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'Gov't committed to develop business licensing system'

 

The Jordan Times

 

AMMAN — The government is committed to developing the business licensing system as one of its priorities, as investments and new businesses cannot start unless procedures are easy and simple, said Minister of State for Institutional Performance Development Yasera Ghosheh on Monday.
 
Deputising for Prime Minister Omar Razzaz, Ghosheh delivered her remarks during the two-day Business Licensing Reform Conference, which the government held in Amman on Sunday and Monday as part of its efforts to improve investment and stimulate the economy. 
 
The government has reviewed several regulations with concerned authorities in order to make its decisions, which include cancelling unnecessary licences, Ghosheh said, adding that a detailed review of other licences has been carried out as well. 
 
"This approach manifests the government's commitment to the Economic Growth Plan 2018-2022 and to decreasing regulatory burdens on economic activities and businesses, easing their registration and removing complicated and conflicting procedures," Ghosheh noted. 
 
The government has been working with the World Bank Group on the business licence reform project, evaluating the legislative and organisational entities concerned with issuing business licences and approvals during the past two years, Ghosheh said. 
 
She added that the evaluations were based on best practices in the field, considering the importance of the licence, its legality and the ease of utilising it for business.
 
"The regulations and special procedures of 65 business sectors in the Kingdom were analysed, comprising 96 per cent of the overall active sectors in Jordan," the minister said, noting that the project offered recommendations to improve licences and their issuance, which boil down to simplifying some licences and cancelling others. 
 
The Prime Ministry's Institutional Performance Development Directorate worked with the World Bank Group to draft the general policies document on reforming the licences system, which the Cabinet approved at the beginning of 2019 on January 16th, Ghosheh said, adding that the document also serves as an official national reference.
 
The national effort has resulted in various actions, such as the cancellation of the vocational 1953 Crafts and Industries Law, Ghosheh said, noting that the licences for sports centres were also cancelled.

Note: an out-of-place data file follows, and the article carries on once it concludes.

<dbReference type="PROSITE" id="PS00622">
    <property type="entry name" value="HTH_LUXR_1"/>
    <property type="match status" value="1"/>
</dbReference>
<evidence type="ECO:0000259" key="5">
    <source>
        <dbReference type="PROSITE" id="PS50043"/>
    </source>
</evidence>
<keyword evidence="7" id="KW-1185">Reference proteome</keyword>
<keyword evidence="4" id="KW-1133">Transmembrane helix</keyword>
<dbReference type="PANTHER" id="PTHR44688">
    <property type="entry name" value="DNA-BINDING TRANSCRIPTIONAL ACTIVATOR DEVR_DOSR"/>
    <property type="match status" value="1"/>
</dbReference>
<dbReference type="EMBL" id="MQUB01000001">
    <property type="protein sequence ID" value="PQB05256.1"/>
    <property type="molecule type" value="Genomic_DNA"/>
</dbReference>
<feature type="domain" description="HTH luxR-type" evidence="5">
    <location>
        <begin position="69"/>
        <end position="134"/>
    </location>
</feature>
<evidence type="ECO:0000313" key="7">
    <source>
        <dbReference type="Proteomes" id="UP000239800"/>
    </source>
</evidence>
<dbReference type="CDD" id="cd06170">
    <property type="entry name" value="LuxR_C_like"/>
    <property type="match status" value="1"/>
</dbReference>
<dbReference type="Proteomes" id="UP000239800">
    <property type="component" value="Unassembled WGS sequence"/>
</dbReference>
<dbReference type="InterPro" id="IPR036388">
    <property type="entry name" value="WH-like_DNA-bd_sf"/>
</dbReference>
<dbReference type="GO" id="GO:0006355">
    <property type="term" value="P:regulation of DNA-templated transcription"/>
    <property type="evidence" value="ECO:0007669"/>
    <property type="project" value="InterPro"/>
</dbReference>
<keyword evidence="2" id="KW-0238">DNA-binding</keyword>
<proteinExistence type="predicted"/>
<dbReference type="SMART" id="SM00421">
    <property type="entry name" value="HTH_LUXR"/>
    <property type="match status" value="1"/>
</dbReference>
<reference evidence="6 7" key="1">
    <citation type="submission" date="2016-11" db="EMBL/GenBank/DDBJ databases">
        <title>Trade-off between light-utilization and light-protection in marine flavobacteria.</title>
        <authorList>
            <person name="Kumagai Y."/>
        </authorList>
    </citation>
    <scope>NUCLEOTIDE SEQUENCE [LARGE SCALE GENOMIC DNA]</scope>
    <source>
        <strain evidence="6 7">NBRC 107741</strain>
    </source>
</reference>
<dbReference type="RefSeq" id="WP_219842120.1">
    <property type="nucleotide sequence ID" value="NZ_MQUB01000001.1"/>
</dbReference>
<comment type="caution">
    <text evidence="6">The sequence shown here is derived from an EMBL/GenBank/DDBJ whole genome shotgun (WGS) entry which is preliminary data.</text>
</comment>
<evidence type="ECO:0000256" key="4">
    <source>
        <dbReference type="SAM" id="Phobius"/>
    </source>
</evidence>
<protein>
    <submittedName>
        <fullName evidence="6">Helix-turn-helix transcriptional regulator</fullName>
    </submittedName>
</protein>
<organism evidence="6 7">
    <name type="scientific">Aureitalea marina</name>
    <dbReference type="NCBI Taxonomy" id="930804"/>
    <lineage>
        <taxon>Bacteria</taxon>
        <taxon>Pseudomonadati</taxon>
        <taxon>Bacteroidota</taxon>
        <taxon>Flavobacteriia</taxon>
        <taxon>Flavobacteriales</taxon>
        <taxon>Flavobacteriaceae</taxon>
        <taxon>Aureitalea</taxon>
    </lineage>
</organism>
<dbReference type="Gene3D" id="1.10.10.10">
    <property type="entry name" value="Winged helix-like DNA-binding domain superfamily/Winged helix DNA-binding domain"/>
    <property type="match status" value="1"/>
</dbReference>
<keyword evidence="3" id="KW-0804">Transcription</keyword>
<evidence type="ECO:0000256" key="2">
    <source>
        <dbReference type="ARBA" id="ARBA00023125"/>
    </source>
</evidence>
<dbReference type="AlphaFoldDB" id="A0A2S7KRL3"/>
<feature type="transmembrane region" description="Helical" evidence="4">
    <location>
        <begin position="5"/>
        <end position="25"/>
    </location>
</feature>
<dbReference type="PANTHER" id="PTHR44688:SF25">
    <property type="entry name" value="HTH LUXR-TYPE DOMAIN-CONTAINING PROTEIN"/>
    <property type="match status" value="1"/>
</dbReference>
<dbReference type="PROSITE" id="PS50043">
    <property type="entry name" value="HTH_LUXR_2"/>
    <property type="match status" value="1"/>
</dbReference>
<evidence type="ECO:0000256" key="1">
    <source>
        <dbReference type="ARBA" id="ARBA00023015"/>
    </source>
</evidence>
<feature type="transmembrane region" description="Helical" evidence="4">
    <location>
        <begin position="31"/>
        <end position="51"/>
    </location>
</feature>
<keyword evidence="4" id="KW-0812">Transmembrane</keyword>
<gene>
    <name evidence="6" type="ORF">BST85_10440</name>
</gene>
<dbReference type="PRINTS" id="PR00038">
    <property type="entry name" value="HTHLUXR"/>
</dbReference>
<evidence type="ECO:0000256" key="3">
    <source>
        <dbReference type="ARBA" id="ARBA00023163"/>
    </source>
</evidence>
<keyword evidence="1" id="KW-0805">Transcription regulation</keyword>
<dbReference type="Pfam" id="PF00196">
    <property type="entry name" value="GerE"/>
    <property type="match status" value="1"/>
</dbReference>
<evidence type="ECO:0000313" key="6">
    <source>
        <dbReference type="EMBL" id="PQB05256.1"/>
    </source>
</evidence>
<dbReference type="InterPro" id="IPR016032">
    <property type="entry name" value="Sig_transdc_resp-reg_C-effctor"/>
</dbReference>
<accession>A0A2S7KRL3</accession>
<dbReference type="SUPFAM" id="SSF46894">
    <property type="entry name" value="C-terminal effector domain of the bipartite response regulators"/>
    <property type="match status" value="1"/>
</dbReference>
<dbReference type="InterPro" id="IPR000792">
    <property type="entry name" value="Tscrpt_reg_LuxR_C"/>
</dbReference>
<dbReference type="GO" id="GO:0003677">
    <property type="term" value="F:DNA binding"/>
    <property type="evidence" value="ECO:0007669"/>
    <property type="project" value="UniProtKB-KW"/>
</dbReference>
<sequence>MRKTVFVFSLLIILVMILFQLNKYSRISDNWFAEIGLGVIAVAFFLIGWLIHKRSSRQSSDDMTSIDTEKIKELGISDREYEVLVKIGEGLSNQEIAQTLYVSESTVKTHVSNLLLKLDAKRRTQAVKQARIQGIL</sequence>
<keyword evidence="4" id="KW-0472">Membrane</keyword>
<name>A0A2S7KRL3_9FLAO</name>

Studying the licences of kindergartens, the foodstuffs sector and private schools is the first step the government is going to take in this field to produce an organised system, the minister said.
 
She added that the first meeting to study the regulations governing kindergartens was held last month, witnessing the participation of 21 entities from the public and private sectors working together to simplify the measures for issuing licences in the field. 
 
The conference, Ghosheh concluded, will allow Jordan to learn from Arab and international expertise in the field to boost national efforts and “make the necessary bold decisions”.
 
Walid Labadi, country manager for the International Finance Corporation (IFC), said in his remarks at the conference that "the changes adopted by this country in recent years have played a key role in making Jordan's business environment more competitive".
 
"Jordan's commitment to reform was reflected this year in the World Bank’s annual Doing Business report. The country was among the top ten reformers globally and implemented three major reforms," Labadi said, noting that these include boosting access to credit, adopting new secure transactions, amending the insolvency laws and launching a modern collateral registry. 
 
"A sound licensing system plays a critical role in creating a regulatory environment that is conducive to doing business, creating jobs and sparking investment," Labadi said. 
 
Jordanian Businessmen Association President Hamdi Tabbaa highlighted the role of the conference in developing business in the Kingdom.
 
"As the president of the association and a representative of twelve economic sectors, I stress the importance of cooperation between the public and private sectors, as true partnership will boost the economy by creating jobs and meeting the sustainable development goals," Tabaa said. 
 
The conference hosts sessions on the private and public sectors' roles in the licensing system, the investment environment and the Greater Amman Municipality's experience in the field, in addition to showcasing the experiences of Arab countries in regulatory reform and licensing, according to organisers. 
 
 

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